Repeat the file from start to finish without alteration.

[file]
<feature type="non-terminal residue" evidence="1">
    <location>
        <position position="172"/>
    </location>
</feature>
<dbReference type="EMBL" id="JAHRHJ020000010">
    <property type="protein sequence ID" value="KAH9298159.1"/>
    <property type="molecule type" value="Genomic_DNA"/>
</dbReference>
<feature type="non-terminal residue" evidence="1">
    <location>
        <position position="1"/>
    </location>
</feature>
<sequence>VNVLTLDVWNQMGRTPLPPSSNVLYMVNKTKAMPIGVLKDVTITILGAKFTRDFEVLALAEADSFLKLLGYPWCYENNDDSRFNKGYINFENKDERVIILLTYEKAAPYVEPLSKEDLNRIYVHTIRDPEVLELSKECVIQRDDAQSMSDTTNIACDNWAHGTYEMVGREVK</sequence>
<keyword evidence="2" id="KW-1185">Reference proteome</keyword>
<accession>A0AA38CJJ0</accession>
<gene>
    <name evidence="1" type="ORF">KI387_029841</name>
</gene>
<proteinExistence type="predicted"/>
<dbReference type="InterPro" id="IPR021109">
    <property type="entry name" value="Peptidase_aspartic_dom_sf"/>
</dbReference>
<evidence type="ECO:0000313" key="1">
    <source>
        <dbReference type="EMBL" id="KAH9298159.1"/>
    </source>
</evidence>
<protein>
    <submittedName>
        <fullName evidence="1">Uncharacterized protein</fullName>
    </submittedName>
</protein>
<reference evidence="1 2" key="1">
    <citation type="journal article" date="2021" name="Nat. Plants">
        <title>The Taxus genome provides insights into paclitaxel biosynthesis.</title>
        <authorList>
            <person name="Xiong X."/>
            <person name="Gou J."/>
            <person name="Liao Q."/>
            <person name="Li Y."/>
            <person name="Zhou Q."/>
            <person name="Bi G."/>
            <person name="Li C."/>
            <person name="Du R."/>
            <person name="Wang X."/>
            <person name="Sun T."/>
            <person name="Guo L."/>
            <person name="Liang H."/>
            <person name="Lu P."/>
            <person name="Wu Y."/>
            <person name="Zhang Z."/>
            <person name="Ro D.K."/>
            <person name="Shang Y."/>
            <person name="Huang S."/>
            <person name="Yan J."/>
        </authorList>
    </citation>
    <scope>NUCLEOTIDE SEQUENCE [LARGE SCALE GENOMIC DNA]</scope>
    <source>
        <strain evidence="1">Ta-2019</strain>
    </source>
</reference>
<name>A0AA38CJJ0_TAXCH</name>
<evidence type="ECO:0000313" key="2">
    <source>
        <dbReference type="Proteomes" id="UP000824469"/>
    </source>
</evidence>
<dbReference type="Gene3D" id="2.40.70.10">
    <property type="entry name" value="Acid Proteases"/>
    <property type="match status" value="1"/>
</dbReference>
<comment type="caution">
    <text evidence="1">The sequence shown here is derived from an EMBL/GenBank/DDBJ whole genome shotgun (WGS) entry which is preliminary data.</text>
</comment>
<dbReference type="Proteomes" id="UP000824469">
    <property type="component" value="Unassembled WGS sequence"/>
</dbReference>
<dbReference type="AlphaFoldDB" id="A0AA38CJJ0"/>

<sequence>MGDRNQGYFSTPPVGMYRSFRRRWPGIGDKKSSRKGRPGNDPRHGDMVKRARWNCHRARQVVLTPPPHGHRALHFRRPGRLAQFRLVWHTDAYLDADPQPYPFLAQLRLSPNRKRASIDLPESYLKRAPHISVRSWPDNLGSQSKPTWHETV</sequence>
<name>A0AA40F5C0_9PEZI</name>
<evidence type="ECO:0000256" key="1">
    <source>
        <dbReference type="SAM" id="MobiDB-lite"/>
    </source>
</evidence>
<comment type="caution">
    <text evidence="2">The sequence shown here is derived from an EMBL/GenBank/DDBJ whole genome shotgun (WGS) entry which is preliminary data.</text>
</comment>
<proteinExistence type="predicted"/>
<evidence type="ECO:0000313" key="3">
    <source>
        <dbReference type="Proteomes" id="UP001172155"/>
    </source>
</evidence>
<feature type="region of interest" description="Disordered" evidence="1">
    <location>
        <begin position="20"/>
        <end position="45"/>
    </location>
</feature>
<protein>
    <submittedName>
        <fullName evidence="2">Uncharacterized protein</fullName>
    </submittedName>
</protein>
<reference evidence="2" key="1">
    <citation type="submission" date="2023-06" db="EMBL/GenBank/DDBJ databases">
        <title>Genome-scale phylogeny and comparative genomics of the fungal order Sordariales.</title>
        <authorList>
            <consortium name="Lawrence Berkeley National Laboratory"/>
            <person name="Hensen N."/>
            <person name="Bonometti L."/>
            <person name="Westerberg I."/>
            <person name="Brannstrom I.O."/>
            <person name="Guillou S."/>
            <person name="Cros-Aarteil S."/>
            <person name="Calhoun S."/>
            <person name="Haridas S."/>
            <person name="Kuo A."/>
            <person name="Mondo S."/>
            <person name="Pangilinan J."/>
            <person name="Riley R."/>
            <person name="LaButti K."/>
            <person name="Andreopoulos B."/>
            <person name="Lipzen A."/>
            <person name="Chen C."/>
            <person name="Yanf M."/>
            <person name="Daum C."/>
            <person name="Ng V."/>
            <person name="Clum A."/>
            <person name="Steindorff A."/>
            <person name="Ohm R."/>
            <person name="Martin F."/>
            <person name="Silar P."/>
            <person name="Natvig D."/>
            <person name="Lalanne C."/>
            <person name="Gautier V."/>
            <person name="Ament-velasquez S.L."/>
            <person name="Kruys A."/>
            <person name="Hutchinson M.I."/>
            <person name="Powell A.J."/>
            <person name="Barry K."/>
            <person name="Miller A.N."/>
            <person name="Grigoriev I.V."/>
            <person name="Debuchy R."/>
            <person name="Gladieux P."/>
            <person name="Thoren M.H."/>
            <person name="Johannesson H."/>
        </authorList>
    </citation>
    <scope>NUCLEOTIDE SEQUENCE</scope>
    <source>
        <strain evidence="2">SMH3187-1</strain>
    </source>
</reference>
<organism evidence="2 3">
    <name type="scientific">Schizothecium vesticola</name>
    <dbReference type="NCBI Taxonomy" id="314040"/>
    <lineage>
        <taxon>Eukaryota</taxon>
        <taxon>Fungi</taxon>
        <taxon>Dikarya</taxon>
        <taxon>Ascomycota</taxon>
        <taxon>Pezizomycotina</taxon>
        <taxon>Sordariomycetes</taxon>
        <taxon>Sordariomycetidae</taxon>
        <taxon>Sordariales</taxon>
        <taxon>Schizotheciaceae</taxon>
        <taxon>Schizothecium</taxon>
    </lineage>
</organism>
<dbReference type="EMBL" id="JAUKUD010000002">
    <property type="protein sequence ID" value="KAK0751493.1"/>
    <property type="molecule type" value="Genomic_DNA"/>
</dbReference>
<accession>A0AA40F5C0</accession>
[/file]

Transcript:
<feature type="non-terminal residue" evidence="1">
    <location>
        <position position="172"/>
    </location>
</feature>
<dbReference type="EMBL" id="JAHRHJ020000010">
    <property type="protein sequence ID" value="KAH9298159.1"/>
    <property type="molecule type" value="Genomic_DNA"/>
</dbReference>
<feature type="non-terminal residue" evidence="1">
    <location>
        <position position="1"/>
    </location>
</feature>
<sequence>VNVLTLDVWNQMGRTPLPPSSNVLYMVNKTKAMPIGVLKDVTITILGAKFTRDFEVLALAEADSFLKLLGYPWCYENNDDSRFNKGYINFENKDERVIILLTYEKAAPYVEPLSKEDLNRIYVHTIRDPEVLELSKECVIQRDDAQSMSDTTNIACDNWAHGTYEMVGREVK</sequence>
<keyword evidence="2" id="KW-1185">Reference proteome</keyword>
<accession>A0AA38CJJ0</accession>
<gene>
    <name evidence="1" type="ORF">KI387_029841</name>
</gene>
<proteinExistence type="predicted"/>
<dbReference type="InterPro" id="IPR021109">
    <property type="entry name" value="Peptidase_aspartic_dom_sf"/>
</dbReference>
<evidence type="ECO:0000313" key="1">
    <source>
        <dbReference type="EMBL" id="KAH9298159.1"/>
    </source>
</evidence>
<protein>
    <submittedName>
        <fullName evidence="1">Uncharacterized protein</fullName>
    </submittedName>
</protein>
<reference evidence="1 2" key="1">
    <citation type="journal article" date="2021" name="Nat. Plants">
        <title>The Taxus genome provides insights into paclitaxel biosynthesis.</title>
        <authorList>
            <person name="Xiong X."/>
            <person name="Gou J."/>
            <person name="Liao Q."/>
            <person name="Li Y."/>
            <person name="Zhou Q."/>
            <person name="Bi G."/>
            <person name="Li C."/>
            <person name="Du R."/>
            <person name="Wang X."/>
            <person name="Sun T."/>
            <person name="Guo L."/>
            <person name="Liang H."/>
            <person name="Lu P."/>
            <person name="Wu Y."/>
            <person name="Zhang Z."/>
            <person name="Ro D.K."/>
            <person name="Shang Y."/>
            <person name="Huang S."/>
            <person name="Yan J."/>
        </authorList>
    </citation>
    <scope>NUCLEOTIDE SEQUENCE [LARGE SCALE GENOMIC DNA]</scope>
    <source>
        <strain evidence="1">Ta-2019</strain>
    </source>
</reference>
<name>A0AA38CJJ0_TAXCH</name>
<evidence type="ECO:0000313" key="2">
    <source>
        <dbReference type="Proteomes" id="UP000824469"/>
    </source>
</evidence>
<dbReference type="Gene3D" id="2.40.70.10">
    <property type="entry name" value="Acid Proteases"/>
    <property type="match status" value="1"/>
</dbReference>
<comment type="caution">
    <text evidence="1">The sequence shown here is derived from an EMBL/GenBank/DDBJ whole genome shotgun (WGS) entry which is preliminary data.</text>
</comment>
<dbReference type="Proteomes" id="UP000824469">
    <property type="component" value="Unassembled WGS sequence"/>
</dbReference>
<dbReference type="AlphaFoldDB" id="A0AA38CJJ0"/>

<sequence>MGDRNQGYFSTPPVGMYRSFRRRWPGIGDKKSSRKGRPGNDPRHGDMVKRARWNCHRARQVVLTPPPHGHRALHFRRPGRLAQFRLVWHTDAYLDADPQPYPFLAQLRLSPNRKRASIDLPESYLKRAPHISVRSWPDNLGSQSKPTWHETV</sequence>
<name>A0AA40F5C0_9PEZI</name>
<evidence type="ECO:0000256" key="1">
    <source>
        <dbReference type="SAM" id="MobiDB-lite"/>
    </source>
</evidence>
<comment type="caution">
    <text evidence="2">The sequence shown here is derived from an EMBL/GenBank/DDBJ whole genome shotgun (WGS) entry which is preliminary data.</text>
</comment>
<proteinExistence type="predicted"/>
<evidence type="ECO:0000313" key="3">
    <source>
        <dbReference type="Proteomes" id="UP001172155"/>
    </source>
</evidence>
<feature type="region of interest" description="Disordered" evidence="1">
    <location>
        <begin position="20"/>
        <end position="45"/>
    </location>
</feature>
<protein>
    <submittedName>
        <fullName evidence="2">Uncharacterized protein</fullName>
    </submittedName>
</protein>
<reference evidence="2" key="1">
    <citation type="submission" date="2023-06" db="EMBL/GenBank/DDBJ databases">
        <title>Genome-scale phylogeny and comparative genomics of the fungal order Sordariales.</title>
        <authorList>
            <consortium name="Lawrence Berkeley National Laboratory"/>
            <person name="Hensen N."/>
            <person name="Bonometti L."/>
            <person name="Westerberg I."/>
            <person name="Brannstrom I.O."/>
            <person name="Guillou S."/>
            <person name="Cros-Aarteil S."/>
            <person name="Calhoun S."/>
            <person name="Haridas S."/>
            <person name="Kuo A."/>
            <person name="Mondo S."/>
            <person name="Pangilinan J."/>
            <person name="Riley R."/>
            <person name="LaButti K."/>
            <person name="Andreopoulos B."/>
            <person name="Lipzen A."/>
            <person name="Chen C."/>
            <person name="Yanf M."/>
            <person name="Daum C."/>
            <person name="Ng V."/>
            <person name="Clum A."/>
            <person name="Steindorff A."/>
            <person name="Ohm R."/>
            <person name="Martin F."/>
            <person name="Silar P."/>
            <person name="Natvig D."/>
            <person name="Lalanne C."/>
            <person name="Gautier V."/>
            <person name="Ament-velasquez S.L."/>
            <person name="Kruys A."/>
            <person name="Hutchinson M.I."/>
            <person name="Powell A.J."/>
            <person name="Barry K."/>
            <person name="Miller A.N."/>
            <person name="Grigoriev I.V."/>
            <person name="Debuchy R."/>
            <person name="Gladieux P."/>
            <person name="Thoren M.H."/>
            <person name="Johannesson H."/>
        </authorList>
    </citation>
    <scope>NUCLEOTIDE SEQUENCE</scope>
    <source>
        <strain evidence="2">SMH3187-1</strain>
    </source>
</reference>
<organism evidence="2 3">
    <name type="scientific">Schizothecium vesticola</name>
    <dbReference type="NCBI Taxonomy" id="314040"/>
    <lineage>
        <taxon>Eukaryota</taxon>
        <taxon>Fungi</taxon>
        <taxon>Dikarya</taxon>
        <taxon>Ascomycota</taxon>
        <taxon>Pezizomycotina</taxon>
        <taxon>Sordariomycetes</taxon>
        <taxon>Sordariomycetidae</taxon>
        <taxon>Sordariales</taxon>
        <taxon>Schizotheciaceae</taxon>
        <taxon>Schizothecium</taxon>
    </lineage>
</organism>
<dbReference type="EMBL" id="JAUKUD010000002">
    <property type="protein sequence ID" value="KAK0751493.1"/>
    <property type="molecule type" value="Genomic_DNA"/>
</dbReference>
<accession>A0AA40F5C0</accession>